Catholic Schools Face Crackdown over Bigotry Laws; Protestant Teacher Denied Promotion Sues Council
Byline: GRAHAM GRANT
SCOTLAND' S Catholic schools are under threat from new laws banning religious discrimination.
Church leaders fear a wave of damaging legal claims after a Protestant teacher at a Catholic school revealed he plans to sue because his career has been 'blighted by sectarian bigotry'.
David McNab, 53, says he has been repeatedly refused promotion because he is not Catholic.
Until now, Catholic schools have been legally allowed to offer some senior posts only to Catholics to 'protect' schools' religious identities.
But Mr McNab's lawyers say the UK Employment Directive, introduced last year, makes this illegal because it discriminates on religious grounds.
Mr McNab is now launching a legal fight against Glasgow City Council in a case which could overturn decades of tradition.
The maths teacher claims he was told not to waste his time applying for a post as a senior teacher because he was not a Catholic. He has been refused promotion four times over the past 14 years.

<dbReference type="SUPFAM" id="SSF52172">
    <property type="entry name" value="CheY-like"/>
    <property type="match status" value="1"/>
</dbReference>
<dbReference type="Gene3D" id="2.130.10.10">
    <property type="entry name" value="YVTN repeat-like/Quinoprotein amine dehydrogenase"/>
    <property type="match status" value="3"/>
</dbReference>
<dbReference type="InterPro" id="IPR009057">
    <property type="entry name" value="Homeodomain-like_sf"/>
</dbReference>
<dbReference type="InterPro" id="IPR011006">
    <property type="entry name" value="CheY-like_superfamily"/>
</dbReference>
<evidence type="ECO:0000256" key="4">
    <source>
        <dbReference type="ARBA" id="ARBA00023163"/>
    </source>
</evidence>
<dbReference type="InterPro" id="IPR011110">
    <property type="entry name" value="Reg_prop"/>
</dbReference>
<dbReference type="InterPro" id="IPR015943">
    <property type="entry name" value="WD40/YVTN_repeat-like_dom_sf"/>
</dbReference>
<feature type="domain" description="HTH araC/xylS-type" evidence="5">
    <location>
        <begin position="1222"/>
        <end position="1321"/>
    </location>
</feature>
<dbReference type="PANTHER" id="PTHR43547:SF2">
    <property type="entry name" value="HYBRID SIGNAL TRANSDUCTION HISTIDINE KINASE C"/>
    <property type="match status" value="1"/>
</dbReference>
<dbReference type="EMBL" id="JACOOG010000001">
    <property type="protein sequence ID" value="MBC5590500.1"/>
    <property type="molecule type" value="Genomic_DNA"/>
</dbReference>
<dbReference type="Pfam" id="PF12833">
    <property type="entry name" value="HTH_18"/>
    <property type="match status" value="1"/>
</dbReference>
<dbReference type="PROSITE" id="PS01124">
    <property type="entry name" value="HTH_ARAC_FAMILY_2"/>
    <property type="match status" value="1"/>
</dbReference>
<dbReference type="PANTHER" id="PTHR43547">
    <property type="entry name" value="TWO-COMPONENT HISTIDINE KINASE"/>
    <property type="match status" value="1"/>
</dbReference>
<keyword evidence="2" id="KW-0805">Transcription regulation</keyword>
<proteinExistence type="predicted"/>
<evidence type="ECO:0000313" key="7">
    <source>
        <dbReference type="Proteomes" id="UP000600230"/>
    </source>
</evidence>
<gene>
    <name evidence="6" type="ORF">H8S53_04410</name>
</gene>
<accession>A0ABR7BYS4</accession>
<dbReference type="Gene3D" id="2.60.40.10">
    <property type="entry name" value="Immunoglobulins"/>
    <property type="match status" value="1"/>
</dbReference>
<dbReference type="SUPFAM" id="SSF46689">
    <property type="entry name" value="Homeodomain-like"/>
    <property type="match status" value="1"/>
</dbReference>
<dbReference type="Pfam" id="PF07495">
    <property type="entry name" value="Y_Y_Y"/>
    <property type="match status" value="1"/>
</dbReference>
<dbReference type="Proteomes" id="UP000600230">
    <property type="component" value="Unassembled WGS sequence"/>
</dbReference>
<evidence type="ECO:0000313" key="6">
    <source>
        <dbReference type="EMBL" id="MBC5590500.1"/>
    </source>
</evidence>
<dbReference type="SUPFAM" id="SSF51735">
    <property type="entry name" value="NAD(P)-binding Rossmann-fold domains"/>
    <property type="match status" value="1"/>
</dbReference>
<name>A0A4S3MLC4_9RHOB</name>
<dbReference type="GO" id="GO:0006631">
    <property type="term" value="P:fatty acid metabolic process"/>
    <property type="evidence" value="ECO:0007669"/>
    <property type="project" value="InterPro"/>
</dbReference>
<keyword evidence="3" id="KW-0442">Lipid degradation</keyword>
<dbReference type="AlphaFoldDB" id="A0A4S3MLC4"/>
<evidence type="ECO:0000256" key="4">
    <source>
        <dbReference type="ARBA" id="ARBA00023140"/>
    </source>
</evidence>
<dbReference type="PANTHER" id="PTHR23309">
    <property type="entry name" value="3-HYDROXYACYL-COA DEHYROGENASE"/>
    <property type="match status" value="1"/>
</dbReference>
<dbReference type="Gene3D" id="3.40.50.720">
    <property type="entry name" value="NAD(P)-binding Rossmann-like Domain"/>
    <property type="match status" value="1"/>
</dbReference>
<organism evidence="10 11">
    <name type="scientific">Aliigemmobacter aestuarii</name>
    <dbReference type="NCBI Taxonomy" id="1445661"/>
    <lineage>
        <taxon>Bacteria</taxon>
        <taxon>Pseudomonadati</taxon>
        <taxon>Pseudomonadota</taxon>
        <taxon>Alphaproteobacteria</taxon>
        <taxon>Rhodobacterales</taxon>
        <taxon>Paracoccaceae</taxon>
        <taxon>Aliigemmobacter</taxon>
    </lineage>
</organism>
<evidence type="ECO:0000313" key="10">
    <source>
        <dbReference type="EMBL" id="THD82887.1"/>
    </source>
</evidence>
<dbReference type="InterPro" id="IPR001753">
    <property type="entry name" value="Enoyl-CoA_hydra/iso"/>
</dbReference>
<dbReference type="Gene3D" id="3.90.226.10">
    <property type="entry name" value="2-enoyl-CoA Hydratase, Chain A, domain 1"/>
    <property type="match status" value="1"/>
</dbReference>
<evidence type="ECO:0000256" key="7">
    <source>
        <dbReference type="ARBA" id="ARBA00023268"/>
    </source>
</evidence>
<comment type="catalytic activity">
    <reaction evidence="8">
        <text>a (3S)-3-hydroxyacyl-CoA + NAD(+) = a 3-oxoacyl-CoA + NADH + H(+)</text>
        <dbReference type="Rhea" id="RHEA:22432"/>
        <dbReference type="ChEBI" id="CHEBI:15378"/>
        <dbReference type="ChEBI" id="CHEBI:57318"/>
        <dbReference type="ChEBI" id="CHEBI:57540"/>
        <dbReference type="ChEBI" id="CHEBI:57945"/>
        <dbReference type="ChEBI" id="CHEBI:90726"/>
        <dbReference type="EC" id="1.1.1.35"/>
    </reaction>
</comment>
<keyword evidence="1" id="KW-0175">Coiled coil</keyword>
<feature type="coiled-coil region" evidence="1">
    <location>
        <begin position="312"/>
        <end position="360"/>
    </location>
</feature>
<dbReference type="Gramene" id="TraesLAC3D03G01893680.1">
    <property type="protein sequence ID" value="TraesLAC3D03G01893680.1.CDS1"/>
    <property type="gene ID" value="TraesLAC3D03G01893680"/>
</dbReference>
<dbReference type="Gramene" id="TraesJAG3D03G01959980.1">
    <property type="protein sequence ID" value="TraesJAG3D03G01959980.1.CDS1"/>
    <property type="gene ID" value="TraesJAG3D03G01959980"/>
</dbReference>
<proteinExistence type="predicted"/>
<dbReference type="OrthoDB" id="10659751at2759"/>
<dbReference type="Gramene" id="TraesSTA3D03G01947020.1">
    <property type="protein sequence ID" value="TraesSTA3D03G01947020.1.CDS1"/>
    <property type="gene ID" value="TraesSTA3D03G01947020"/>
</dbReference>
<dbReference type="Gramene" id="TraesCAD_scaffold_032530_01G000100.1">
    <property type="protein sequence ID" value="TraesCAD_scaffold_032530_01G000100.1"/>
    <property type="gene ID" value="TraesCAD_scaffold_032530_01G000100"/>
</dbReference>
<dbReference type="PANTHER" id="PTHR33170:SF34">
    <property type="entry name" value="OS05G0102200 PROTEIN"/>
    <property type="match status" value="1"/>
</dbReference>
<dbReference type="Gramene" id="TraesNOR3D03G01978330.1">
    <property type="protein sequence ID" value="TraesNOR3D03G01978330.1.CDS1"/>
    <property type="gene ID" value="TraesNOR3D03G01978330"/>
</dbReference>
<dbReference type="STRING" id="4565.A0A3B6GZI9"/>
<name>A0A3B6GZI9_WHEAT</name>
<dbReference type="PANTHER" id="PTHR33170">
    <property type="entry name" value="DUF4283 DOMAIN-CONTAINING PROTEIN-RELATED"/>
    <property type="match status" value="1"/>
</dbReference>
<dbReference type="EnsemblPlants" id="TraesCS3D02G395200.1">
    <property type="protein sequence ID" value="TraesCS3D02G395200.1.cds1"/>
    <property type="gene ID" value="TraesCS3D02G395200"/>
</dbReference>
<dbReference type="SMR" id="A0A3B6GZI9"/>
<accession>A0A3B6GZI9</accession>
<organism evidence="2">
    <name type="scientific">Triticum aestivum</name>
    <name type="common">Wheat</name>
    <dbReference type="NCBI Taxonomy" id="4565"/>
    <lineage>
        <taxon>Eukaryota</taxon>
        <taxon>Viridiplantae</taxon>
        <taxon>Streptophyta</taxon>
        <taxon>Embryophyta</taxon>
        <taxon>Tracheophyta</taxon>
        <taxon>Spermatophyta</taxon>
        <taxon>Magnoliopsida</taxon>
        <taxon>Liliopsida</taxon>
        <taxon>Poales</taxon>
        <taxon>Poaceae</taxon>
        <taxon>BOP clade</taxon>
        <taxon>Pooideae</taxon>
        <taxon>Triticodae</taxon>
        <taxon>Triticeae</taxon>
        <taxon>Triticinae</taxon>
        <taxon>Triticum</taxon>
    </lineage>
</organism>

His bosses at St Paul's RC High School in Pollok, Glasgow, also allegedly told him to apply for another senior post he was 'not eligible for' only because they needed more people for the shortlist Mr McNab claims he was only told about the latest promotion opportunity because his bosses, knowing he was a Celtic supporter, thought he was a Catholic.
Last night the father-of-one, said: 'I think it is a scandal that in this day and age a non-Catholic teacher at a Catholic school is treated in such a terrible way - it makes me sick.
'This discrimination has been going on for years - and it is funded by the taxpayer.
'I started to work at St Paul's because that's where I was placed by the council and I didn't have any issue with working …
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Publication information: Article title: Catholic Schools Face Crackdown over Bigotry Laws; Protestant Teacher Denied Promotion Sues Council. Contributors: Not available. Newspaper title: Daily Mail (London). Publication date: October 5, 2004. Page number: 15. © 2007 Daily Mail. COPYRIGHT 2004 Gale Group.
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